This year marks the 150th anniversary of the AVMA (American Veterinary Medical Association), the primary veterinary professional organization in the U.S. A majority of veterinarians in this country are members and, for a yearly membership fee, receive twice-monthly issues of the Journal of the American Veterinary Medical Association (affectionately known as JAVMA) as well as access to lots of goodies on the AVMA website and a discounted price toward AVMA’s annual convention.
AVMA conducts periodic surveys of its members to study and report trends in the veterinary profession. The JAVMA recently published selected results of some surveys conducted over the past century and I’d like to share some of this data with you to help illustrate the shift in veterinary medicine over the past 150 years.
Many pet owners are aware that the number of women in veterinary medicine has exploded over the past few decades. Officially, in 2011, the number of female members of AVMA was double that of male membership. This shift didn’t happen overnight. With women AVMA members numbering less than 300 in 1965, numbers swiftly grew between 1975 and 1985, where there was a turning point: during the 1985 to 1986 academic year, for the first time, women outnumbered men in veterinary colleges in the U.S. Interestingly, if you think of this information as a line graph, after 1985 the number of men in veterinary schools has slowly but steadily decreased while female numbers continue to skyrocket.
Many livestock owners may be aware of another shift that has been gradually taking place in the veterinary profession in this country. The number of small animal practitioners continues to rise while large animal vets dwindle comparatively. This is an interesting concept to me and I think it speaks to many different things going on both socioeconomically and agriculturally in the U.S.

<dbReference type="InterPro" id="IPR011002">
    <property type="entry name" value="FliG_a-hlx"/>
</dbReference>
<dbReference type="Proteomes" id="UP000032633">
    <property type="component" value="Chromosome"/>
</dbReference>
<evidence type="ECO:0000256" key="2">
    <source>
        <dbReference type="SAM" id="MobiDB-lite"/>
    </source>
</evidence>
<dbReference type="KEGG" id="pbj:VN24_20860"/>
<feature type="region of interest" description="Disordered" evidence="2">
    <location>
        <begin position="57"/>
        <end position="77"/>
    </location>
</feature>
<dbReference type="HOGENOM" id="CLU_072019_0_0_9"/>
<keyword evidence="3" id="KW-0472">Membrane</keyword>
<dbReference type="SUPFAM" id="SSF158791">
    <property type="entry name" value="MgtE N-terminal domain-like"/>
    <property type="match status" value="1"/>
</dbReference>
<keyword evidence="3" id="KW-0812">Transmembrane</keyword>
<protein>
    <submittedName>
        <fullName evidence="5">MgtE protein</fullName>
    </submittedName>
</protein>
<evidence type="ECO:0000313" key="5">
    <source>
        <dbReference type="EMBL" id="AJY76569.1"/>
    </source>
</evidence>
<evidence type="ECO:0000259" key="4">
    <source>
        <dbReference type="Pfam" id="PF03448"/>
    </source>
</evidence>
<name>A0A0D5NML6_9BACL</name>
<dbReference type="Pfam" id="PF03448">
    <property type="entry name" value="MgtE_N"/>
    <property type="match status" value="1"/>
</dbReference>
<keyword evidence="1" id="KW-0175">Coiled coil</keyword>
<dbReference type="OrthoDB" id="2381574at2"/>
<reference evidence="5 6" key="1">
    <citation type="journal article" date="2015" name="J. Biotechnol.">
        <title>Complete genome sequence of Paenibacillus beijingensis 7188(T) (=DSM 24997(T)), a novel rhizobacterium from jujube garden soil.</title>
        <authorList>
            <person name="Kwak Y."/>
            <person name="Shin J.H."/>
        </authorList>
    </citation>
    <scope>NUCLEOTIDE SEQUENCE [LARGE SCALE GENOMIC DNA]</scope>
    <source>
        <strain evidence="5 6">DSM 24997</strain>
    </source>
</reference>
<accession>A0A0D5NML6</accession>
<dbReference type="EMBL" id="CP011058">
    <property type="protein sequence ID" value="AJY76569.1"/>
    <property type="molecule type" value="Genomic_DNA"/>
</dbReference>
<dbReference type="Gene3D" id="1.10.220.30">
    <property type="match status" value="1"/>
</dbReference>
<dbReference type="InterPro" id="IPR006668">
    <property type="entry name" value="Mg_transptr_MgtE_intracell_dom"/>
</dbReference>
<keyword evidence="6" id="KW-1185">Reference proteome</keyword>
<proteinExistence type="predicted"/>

Firstly, changes in the way the public sees pets, with more attention given to animal welfare and the human animal bond, I think has created a culture that is more willing to pay for small animal veterinary services than before. This, in hand with an average increase in disposable income, has prompted pet owners to provide the best veterinary care for their small animals.
Secondly, many farms have formed conglomerates over the years. Massive dairy corporations with 5,000 heads employ one or two vets to work only on their farm where in past decades, these numbers were spread out over hundreds of miles on numerous small farms, requiring more veterinary personnel. The same goes for the large swine producers, poultry corporations, and the feedlot cattle industry. Whether you agree with “big agriculture” or not, this is firmly entrenched in the U.S. and affects the ebb and flow of the veterinary workforce.
AVMA reports that in 1931, cattle consumed 38 percent of a veterinarian’s time, horses 19 percent, and small animals 24 percent. Compare this to numbers from 1990, and cattle are now lumped into “large animal” which only makes up 17 percent, horses a miniscule 4 percent, and small animals taking the lion’s share at 53 percent; keeping in mind that even this data is over 20 years old.
Certainly, a plethora of factors influences these changes and I have not even begun to touch the tip of the iceberg on the why, how, where, and who of it all. Although such surveys provide some simple answers, it appears to me that they also create more complex questions. Isn’t it an intriguing thought to ponder what the AVMA numbers will look like in another 150 years?
Dr. Anna O’Brien